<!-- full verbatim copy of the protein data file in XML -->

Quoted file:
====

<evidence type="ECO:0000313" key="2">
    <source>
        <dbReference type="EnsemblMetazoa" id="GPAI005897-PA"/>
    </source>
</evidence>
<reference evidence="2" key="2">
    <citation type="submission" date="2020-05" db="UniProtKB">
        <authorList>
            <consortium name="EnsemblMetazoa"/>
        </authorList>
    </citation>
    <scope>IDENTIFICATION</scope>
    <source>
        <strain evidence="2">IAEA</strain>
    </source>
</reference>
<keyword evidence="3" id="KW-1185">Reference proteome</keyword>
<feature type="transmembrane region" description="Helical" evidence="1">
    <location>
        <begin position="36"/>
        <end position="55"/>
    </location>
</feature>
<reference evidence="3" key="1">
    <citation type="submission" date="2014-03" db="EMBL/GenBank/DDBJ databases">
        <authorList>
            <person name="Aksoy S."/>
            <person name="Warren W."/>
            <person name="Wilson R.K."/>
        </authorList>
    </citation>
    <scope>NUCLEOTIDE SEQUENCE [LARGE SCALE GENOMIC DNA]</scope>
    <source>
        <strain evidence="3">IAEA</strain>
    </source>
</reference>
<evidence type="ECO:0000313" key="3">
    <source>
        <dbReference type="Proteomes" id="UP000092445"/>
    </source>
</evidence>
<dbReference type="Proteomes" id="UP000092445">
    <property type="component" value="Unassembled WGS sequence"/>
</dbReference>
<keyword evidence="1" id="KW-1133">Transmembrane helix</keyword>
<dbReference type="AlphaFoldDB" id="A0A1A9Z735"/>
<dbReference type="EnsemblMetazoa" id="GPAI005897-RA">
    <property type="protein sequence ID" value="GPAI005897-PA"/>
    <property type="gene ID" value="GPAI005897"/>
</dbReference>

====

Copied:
<evidence type="ECO:0000313" key="2">
    <source>
        <dbReference type="EnsemblMetazoa" id="GPAI005897-PA"/>
    </source>
</evidence>
<reference evidence="2" key="2">
    <citation type="submission" date="2020-05" db="UniProtKB">
        <authorList>
            <consortium name="EnsemblMetazoa"/>
        </authorList>
    </citation>
    <scope>IDENTIFICATION</scope>
    <source>
        <strain evidence="2">IAEA</strain>
    </source>
</reference>
<keyword evidence="3" id="KW-1185">Reference proteome</keyword>
<feature type="transmembrane region" description="Helical" evidence="1">
    <location>
        <begin position="36"/>
        <end position="55"/>
    </location>
</feature>
<reference evidence="3" key="1">
    <citation type="submission" date="2014-03" db="EMBL/GenBank/DDBJ databases">
        <authorList>
            <person name="Aksoy S."/>
            <person name="Warren W."/>
            <person name="Wilson R.K."/>
        </authorList>
    </citation>
    <scope>NUCLEOTIDE SEQUENCE [LARGE SCALE GENOMIC DNA]</scope>
    <source>
        <strain evidence="3">IAEA</strain>
    </source>
</reference>
<evidence type="ECO:0000313" key="3">
    <source>
        <dbReference type="Proteomes" id="UP000092445"/>
    </source>
</evidence>
<dbReference type="Proteomes" id="UP000092445">
    <property type="component" value="Unassembled WGS sequence"/>
</dbReference>
<keyword evidence="1" id="KW-1133">Transmembrane helix</keyword>
<dbReference type="AlphaFoldDB" id="A0A1A9Z735"/>
<dbReference type="EnsemblMetazoa" id="GPAI005897-RA">
    <property type="protein sequence ID" value="GPAI005897-PA"/>
    <property type="gene ID" value="GPAI005897"/>
</dbReference>